PDF Art Lesson & Video Instruction

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Many of the art projects I introduce to my older students introduce an artist or an art movement. Sometimes, because of the teaching details of the art, the lessons can take 3-4 class sessions to finish. This lesson is an exception. Introducing Katsushika Hokusai and his print, The Great Wave of Kanazawa, was contained within two, 45-minute art sessions. The trick to the quick completion of this lesson was not cutting corners on the introduction of the artist or hurrying the children along, it was due to two things: a very easy drawing and cake tempera paints.

Drawing I included a video for this lesson because I wanted to show you exactly what I say to the students during the drawing portion. I can only say that when you break down the drawing into three sections, almost every single child can replicate it. This is so empowering. And for the creative ones, I assure them that the painting process is filled with creative interpretation.

Cake Tempera If you don't have a set of tempera cakes in your classroom, you should buy a set. They last forever and are just so easy to pull out from a cupboard. You don't have to wash or clean them. Just stack them in your cupboard when the lesson is done. The only drawback with cake tempera is that they can sometimes be a bit chalky to the touch when dry.

Here are two brands that I like: Blick Tempera Cakes and Alphacolor Biggies

Enjoy the lesson!


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ABOUT the artist



Katsushika Hokusai is Japan's most famous painter and wood cutter. He was born in Edo,Japan (now called Tokyo). He loved to draw as a child. Hokusai was most famous for his woodblock prints. This is a type of art that uses wood and a carving tool. The artist cuts and chips away the wood until he sees his picture develop. When he likes what he sees, he spreads ink over the wood. Then, he places a piece of paper on top of the ink and presses so that the ink prints onto the paper. The tricky thing is that you need to make a new "block" for each color in the picture. That is why woodcut prints do not have many colors. Towards the latter part of Hokusai's life, many famous painters began to recognize and be influenced by his work. Artists like Van Gogh, Degas and Monet collected his prints and used them as inspiration. Today, you can see Hokusai's influence on todays' artists in the form of the animation style "manga".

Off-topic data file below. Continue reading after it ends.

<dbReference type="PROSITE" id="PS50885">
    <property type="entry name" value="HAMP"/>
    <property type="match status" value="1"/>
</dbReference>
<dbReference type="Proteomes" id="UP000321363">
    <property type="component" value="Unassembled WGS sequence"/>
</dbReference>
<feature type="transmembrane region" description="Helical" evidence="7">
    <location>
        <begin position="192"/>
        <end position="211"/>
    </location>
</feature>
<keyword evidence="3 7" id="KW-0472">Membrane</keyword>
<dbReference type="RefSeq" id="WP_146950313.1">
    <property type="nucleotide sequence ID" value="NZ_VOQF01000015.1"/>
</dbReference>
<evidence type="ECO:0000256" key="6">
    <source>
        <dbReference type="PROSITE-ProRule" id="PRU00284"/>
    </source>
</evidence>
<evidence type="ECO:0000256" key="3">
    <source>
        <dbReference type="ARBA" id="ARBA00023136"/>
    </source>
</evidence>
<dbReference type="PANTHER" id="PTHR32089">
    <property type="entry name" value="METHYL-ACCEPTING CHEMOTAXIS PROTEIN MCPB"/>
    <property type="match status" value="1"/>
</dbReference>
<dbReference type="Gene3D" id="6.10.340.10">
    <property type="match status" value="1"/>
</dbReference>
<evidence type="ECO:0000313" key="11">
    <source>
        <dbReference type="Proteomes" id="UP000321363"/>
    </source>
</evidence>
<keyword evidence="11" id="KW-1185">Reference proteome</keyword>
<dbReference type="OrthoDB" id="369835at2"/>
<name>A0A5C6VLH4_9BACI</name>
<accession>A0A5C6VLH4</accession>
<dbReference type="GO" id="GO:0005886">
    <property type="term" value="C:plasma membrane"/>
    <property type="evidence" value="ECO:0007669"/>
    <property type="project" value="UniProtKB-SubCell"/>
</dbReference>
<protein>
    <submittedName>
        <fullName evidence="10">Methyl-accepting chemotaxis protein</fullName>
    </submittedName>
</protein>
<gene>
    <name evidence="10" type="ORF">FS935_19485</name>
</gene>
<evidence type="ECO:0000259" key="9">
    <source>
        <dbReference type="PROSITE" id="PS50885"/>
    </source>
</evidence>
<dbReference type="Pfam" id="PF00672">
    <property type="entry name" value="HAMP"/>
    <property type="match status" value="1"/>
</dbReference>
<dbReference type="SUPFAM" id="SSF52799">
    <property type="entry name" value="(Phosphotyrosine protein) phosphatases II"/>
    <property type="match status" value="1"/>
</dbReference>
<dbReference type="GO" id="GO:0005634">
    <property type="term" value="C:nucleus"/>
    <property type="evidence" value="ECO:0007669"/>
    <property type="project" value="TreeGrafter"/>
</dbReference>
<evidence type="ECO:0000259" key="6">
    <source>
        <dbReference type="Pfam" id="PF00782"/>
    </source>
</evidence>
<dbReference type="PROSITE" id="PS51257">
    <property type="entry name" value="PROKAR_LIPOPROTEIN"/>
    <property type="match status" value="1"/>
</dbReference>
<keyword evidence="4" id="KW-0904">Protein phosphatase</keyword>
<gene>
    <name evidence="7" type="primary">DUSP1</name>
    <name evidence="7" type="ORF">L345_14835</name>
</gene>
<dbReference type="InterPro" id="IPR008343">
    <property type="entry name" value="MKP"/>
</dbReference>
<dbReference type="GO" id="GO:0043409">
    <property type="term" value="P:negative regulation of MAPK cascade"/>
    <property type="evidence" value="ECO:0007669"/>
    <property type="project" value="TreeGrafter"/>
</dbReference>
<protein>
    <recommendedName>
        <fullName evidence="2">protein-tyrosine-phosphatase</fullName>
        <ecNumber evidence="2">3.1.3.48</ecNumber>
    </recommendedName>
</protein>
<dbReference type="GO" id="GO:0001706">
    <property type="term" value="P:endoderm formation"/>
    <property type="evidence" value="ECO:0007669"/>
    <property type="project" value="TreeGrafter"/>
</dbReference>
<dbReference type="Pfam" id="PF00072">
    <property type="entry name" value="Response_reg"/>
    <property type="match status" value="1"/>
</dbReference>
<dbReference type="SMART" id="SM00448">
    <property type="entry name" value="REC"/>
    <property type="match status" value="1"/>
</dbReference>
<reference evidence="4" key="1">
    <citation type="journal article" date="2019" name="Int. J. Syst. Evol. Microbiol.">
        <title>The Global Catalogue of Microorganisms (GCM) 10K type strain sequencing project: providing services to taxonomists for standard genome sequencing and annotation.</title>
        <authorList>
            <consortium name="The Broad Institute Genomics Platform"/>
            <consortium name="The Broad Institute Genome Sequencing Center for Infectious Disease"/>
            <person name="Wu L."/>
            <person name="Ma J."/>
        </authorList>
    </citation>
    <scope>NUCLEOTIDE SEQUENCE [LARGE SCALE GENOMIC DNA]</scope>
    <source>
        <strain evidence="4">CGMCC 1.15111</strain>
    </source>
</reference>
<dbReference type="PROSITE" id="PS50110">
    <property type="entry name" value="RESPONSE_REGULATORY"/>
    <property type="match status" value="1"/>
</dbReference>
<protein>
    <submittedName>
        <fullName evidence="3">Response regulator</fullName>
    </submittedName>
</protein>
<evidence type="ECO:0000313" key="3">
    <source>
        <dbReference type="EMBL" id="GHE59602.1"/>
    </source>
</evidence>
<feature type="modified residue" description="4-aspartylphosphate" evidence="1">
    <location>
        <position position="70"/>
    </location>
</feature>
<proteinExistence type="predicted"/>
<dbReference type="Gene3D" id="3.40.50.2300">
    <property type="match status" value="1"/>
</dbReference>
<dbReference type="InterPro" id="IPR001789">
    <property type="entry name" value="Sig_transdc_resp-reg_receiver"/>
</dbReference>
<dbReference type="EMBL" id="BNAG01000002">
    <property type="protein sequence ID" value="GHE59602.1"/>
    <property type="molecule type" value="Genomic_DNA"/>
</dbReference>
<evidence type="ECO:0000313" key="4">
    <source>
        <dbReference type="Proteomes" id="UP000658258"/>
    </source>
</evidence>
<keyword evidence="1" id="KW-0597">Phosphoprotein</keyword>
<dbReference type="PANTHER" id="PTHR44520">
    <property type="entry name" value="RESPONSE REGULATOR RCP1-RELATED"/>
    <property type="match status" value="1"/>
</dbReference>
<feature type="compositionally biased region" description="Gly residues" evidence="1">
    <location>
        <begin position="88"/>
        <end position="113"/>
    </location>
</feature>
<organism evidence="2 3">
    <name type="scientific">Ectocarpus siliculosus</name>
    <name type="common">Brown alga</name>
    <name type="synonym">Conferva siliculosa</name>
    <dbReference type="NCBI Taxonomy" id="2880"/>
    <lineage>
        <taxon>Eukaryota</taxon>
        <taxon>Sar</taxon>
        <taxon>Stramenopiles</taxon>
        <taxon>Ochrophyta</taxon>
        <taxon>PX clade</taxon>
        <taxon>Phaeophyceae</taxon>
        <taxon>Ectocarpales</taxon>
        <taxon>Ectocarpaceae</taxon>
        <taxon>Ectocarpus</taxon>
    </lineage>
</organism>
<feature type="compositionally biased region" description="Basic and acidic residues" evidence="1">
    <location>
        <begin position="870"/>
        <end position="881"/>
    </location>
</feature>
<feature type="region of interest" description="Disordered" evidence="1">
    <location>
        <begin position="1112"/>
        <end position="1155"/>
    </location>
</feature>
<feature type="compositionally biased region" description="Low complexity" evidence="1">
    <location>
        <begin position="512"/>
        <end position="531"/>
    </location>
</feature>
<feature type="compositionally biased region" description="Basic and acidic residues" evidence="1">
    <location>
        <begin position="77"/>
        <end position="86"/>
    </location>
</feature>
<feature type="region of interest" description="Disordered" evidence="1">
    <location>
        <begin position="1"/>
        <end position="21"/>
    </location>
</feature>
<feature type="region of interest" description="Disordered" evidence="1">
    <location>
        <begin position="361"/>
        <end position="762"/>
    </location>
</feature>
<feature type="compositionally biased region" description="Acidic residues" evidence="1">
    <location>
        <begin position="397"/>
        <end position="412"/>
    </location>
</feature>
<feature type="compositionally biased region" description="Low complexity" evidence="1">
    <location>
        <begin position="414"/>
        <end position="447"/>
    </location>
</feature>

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The Great wave off Kanagawa, 1830-1832, ink on paper, The Metropolitan Museum of Art, New York, The Art Institute of

Chicago and The British Museum in London


The Great Wave off Kanazawa is one in a series of woodcuts entitled, Thirty-six Views of Mount Fuji. Mount Fuji is the highest mountain in Japan. Mt. Fuji can be seen from many angles in this series and in this piece of art, it is placed in the far distance. It almost looks like another wave. It stands quietly and observes the power of the great wave as it crashes into three tiny boats filled with fishermen. Hokusai uses Japanese characters in the form of a stamp to sign his name. You can see it in the upper left corner of the art. The ocean is very important in Japanese culture. Japan is made up of seven islands with almost 19,000 miles of coastline. Back then, you couldn't go to an art store to buy your paints. Colors were just being invented. The newest color was called Prussian Blue, brought to Japan by the Dutch, and this is the color Hokusai used for many of his water-themed woodcuts.

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